Antique Pocket Watches
Don Rouleau has displayed his collection of antique key wind, key set pocket watches at Lairdland Farm House. Almost all of the watches are American made, an art that is lost to modern technology. These watches date from the late 1700s (a chain and fusee watch) through the beginning of the 20th century. Most are late 19th century.
Next to his firearm, a man’s pocket watch was most likely his most expensive possession. Cared for and handed down through generations, these time pieces were prized not only their practical use but for their beauty as well. Many have gold or silver cases, while less expensive ones have cases of nickel silver or brass.
Gentlemen wore their watches with panache at the end of a watch chain, attached to their vest or stored in a little pocket in their trousers specifically designed for that purpose. Frequently a watch fob, or ornamental object, was also attached to the chain. Idly fondling his watch, playing with the chain, etc., a gentlemen’s preoccupation with his watch was similar to a lady’s involvement with her fan. In Victorian times it was an acceptable pastime.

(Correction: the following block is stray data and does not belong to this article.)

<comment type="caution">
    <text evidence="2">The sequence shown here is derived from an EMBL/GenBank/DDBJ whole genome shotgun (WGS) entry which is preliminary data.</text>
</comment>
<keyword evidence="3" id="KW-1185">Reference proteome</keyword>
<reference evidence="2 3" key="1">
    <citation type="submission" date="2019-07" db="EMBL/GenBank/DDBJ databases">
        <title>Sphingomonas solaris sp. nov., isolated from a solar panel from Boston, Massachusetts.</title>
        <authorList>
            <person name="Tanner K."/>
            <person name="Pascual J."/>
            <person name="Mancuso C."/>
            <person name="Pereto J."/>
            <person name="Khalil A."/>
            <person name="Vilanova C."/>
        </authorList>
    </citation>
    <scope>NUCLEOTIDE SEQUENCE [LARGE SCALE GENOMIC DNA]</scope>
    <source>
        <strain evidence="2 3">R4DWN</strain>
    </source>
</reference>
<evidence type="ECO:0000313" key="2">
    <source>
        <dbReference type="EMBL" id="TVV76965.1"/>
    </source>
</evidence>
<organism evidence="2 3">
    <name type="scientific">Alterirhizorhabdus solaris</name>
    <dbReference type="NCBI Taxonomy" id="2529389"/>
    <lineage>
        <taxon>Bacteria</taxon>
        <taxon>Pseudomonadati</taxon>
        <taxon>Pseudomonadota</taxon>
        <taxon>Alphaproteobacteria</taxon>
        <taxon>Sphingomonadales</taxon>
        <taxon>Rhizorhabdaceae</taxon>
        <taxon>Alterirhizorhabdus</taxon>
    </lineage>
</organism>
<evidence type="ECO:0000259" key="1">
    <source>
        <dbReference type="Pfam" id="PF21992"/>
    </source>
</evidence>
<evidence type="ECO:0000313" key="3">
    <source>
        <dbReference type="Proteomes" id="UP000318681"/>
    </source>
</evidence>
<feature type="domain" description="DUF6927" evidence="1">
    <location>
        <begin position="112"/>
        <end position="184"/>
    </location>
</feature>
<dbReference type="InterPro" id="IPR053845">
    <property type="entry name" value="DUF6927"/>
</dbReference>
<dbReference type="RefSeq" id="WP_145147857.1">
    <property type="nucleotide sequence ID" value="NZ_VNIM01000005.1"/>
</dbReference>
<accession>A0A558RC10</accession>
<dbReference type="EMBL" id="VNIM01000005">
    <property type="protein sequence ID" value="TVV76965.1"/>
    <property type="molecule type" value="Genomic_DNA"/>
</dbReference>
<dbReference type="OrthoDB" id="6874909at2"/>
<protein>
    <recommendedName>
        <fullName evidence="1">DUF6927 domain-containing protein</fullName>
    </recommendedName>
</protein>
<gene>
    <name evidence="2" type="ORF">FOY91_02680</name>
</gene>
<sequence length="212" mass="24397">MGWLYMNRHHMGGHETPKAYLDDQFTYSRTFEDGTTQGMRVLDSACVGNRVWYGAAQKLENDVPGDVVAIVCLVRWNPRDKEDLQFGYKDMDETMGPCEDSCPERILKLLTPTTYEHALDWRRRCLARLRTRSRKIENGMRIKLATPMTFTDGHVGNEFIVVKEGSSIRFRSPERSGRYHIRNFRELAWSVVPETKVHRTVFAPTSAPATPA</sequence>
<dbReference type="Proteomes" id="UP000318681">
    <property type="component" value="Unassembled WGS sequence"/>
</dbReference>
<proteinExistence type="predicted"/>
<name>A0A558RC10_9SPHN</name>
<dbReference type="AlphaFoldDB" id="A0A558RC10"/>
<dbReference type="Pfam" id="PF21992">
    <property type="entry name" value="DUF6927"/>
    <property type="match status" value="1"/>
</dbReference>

As technology advanced their design, the watch key gave way to stem wound watches. Several examples of stem wound watches are included in the exhibit. Also shown are a variety of watch keys, watch fobs and watch chains. Finally with the coming of the wrist watch, pocket watches fell out of favor and the last American watch companies closed their doors.
Dolls, Toys and Collectables
Among the extensive collection of antique dolls are two wax head dolls, one paper mache doll (now in the Civil War Museum) and several china head dolls, including “flat heads” dating to the Civil War, and one “covered wagon” china head doll dating to the 1840s.